I am watching the MLB All-star game. My son is watching the game in between playing with a T-Rex action figure (his plastic T-Rex is an action figure to my son, as G.I. Joes were action figures for me) and fighting the big green snake.
This was an epic battle: T-Rex on top, then Snakie would turn the tables.
This back-and-forth struggle ended with the mighty T-Rex, finally besting Snakie, giving him a good meal. With each blow and counter blow, my son would explain the action to me in words as well as actions–from one end of the couch to the other, making sure I missed none of the action of this battle-of-the-ages.
Now, I must point out that we were also trying to get him to eat some dinner, but my son seemed more concerned with his beloved T-Rex getting dinner (he did finally eat) .
After the Snakie/T-Rexageddon, he decided we needed to have our own battle royale. He drops T-Rex and Snakie and said, “Me fight you… Bring it on.” And, thus: Ticklageddon begun. We stopped here-and-there for water and game-watching breaks, and then he ate and headed off to bed with his mom.
After he left I got to thinking, “What if my son doesn’t like watching/playing sports as much as I do?” How would I react? Would I be upset or disappointed?
I see those reality-tv shows and read stories of moms and dads who push their children so hard–ride them to be great and, really, living life through the child’s achievements. What would that take–to ignore what my son wants and re-live my dreams? I’d have to forget the excitement and joy I saw on his little face, as I sat there and watched his play-battle between T-Rex and Snakie. Could I ever be “one of those” parents?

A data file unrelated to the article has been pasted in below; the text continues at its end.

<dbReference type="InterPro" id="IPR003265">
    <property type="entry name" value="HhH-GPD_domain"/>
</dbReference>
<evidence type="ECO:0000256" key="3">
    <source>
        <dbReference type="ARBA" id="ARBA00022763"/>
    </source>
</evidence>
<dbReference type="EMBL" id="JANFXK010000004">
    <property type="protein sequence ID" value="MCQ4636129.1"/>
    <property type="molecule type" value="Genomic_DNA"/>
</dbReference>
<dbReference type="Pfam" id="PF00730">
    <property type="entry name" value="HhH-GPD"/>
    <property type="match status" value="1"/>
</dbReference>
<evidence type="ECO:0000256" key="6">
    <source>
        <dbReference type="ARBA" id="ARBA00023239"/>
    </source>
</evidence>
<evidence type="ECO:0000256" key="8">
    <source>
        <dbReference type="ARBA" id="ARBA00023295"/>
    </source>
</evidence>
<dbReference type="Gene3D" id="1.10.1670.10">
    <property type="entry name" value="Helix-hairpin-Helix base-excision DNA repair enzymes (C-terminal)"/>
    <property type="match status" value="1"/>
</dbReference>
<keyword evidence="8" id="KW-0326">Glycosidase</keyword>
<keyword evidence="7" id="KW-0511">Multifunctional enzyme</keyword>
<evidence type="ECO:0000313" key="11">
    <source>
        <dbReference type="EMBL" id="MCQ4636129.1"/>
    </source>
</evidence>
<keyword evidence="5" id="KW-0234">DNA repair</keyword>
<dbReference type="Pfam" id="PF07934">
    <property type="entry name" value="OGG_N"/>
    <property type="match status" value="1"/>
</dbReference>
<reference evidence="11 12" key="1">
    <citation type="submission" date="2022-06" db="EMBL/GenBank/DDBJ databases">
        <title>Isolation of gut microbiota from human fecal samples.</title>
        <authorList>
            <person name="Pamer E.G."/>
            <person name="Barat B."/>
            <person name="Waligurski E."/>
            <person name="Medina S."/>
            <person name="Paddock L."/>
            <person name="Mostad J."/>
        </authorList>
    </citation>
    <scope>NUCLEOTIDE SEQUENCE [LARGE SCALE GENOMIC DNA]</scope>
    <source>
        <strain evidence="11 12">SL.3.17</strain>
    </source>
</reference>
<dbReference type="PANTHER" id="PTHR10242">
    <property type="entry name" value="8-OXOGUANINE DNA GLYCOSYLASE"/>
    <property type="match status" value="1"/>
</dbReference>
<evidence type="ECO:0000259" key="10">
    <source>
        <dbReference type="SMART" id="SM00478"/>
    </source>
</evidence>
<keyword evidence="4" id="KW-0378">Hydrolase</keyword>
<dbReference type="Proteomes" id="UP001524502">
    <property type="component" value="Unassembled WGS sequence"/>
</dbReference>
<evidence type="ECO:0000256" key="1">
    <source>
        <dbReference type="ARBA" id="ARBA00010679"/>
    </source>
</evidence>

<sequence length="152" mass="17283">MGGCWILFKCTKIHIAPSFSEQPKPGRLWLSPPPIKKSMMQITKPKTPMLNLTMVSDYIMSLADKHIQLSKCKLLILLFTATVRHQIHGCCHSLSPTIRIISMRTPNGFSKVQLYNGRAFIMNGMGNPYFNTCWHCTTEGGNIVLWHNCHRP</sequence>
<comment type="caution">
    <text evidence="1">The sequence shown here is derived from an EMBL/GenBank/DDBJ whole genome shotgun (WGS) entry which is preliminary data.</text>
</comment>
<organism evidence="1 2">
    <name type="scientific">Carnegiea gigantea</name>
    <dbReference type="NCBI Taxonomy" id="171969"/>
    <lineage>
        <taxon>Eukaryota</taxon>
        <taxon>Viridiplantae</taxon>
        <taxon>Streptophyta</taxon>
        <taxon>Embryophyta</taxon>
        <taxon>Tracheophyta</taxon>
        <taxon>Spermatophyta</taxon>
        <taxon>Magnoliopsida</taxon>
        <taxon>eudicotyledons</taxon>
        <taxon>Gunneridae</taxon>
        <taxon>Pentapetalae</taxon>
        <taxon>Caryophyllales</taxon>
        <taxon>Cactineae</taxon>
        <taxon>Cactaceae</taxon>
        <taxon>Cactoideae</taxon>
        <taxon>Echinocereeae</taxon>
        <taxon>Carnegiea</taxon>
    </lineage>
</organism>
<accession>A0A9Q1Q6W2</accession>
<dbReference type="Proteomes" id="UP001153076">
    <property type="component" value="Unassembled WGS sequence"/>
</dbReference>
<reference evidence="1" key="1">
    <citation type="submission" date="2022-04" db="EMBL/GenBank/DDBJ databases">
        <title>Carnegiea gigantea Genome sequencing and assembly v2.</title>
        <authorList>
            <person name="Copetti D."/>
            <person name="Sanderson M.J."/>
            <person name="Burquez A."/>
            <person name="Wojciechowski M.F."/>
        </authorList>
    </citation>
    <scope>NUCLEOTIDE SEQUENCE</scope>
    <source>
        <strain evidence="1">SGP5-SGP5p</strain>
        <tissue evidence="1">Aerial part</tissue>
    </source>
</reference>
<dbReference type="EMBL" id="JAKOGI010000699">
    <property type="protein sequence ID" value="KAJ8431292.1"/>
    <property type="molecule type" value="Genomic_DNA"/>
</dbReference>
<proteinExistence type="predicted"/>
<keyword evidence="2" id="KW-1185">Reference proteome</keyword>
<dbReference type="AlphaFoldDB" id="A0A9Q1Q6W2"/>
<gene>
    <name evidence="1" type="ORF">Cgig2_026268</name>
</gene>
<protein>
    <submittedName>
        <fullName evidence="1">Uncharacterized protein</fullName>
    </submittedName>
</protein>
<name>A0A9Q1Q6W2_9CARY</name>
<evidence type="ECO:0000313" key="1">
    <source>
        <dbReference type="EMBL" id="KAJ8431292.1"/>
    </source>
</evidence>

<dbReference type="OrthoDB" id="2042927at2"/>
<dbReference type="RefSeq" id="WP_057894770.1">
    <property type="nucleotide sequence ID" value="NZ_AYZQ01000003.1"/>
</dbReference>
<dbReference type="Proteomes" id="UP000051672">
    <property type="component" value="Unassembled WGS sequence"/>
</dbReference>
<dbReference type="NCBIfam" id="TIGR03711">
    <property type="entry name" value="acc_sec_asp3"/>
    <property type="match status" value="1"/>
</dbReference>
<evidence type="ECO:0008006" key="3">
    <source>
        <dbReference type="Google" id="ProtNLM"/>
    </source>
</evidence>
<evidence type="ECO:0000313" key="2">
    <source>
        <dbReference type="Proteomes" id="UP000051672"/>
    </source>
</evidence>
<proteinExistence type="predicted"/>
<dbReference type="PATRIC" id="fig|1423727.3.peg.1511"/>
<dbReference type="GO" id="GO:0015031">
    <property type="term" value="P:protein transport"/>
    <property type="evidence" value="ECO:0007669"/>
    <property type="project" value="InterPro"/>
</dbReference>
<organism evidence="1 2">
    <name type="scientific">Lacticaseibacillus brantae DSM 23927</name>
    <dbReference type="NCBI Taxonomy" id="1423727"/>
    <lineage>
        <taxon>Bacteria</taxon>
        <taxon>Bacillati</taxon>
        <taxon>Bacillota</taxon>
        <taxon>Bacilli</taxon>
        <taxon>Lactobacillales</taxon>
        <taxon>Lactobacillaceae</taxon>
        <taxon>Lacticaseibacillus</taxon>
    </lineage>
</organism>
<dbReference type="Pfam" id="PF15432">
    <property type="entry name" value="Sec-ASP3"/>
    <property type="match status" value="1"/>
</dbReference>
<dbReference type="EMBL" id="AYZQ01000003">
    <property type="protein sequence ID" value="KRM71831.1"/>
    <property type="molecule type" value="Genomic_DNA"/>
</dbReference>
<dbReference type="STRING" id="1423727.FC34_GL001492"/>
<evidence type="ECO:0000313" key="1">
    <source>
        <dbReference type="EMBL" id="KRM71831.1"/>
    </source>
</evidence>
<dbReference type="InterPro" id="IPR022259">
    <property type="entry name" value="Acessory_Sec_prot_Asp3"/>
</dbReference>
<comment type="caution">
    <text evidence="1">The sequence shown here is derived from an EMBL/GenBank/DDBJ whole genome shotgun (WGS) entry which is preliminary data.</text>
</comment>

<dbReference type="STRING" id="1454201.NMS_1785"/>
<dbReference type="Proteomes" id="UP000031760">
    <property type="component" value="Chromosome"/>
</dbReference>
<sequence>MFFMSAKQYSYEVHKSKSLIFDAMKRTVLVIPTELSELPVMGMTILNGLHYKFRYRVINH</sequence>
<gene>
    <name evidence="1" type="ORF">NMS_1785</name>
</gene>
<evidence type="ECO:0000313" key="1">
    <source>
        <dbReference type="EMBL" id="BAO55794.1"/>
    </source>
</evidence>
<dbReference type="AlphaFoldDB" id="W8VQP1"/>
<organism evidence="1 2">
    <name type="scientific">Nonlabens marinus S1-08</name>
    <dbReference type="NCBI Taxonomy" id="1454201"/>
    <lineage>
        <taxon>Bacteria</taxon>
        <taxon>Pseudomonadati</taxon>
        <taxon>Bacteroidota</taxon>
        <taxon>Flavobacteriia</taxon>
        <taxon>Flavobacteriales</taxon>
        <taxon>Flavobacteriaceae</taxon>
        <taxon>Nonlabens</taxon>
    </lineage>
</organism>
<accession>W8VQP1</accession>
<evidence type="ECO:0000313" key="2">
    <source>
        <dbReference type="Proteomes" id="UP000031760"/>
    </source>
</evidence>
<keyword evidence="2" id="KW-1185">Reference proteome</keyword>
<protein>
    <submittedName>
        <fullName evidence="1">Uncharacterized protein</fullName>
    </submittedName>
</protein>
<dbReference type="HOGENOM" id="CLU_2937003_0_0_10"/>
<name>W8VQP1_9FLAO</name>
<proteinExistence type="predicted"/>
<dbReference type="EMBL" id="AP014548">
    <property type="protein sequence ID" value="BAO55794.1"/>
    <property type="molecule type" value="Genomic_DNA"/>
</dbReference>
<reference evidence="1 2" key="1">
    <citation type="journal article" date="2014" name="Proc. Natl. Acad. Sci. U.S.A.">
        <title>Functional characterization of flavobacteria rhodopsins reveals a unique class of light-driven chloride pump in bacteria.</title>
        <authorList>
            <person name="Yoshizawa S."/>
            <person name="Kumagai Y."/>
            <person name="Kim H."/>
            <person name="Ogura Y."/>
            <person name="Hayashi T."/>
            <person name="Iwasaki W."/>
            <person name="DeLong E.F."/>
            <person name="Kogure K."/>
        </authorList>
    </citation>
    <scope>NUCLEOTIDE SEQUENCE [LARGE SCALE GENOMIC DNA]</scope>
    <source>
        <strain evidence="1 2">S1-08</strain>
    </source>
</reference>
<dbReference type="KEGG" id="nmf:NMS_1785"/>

I belong to a daddy blogger group, and I was asked by one of my fellow bloggers, “Why do you blo ? What is the purpose of your blog?” For me, it is a kind of diary, a daddy manifesto of my journey through fatherhood: my ups and downs, my triumphs and failures as a dad. It’s an honest assessment for my son to read later in life. I want him to know how my abilities as his dad were not learned overnight, nor was I perfect in the execution of my intentions–to be a good dad.
My hope is that he will learn and come to understand me better: who I am/was through this process, during the early years of his life. Plus, if something ever happens to me, he will have this small piece of me. It’s a small window into who I am and also a glimpse at the early stages of the man I hope and know he will grow up to be.
I also write this blog for the other dads out there, who feel they may be alone in their thinking, how it feels to be a dad, what struggles other dads go through. All dad struggle, but we are not alone. There are other dads who aren’t afraid to show their children love and affection, who wants to be a part of their lives, and want to take more of an active role. We know that being a dad is more than the “babysitting your child” or “poor kids; no mom today” type of attitudes.
So, will I be upset that my son doesn’t love sports like me? Will I be upset that he may never be an MLB All-star? If he loves sports like me, will I be “one of those parents”?
The answers are simple and easy. No, I won’t be upset or sad, or “one of those parents.”
What would make me sad and upset would be: to see the joy and excitement not be in my son’s eyes or in his features. To see him lose that–that would make me sad and upset!
For me, whatever he wants to do or be will make him an “All-star” in my eyes.
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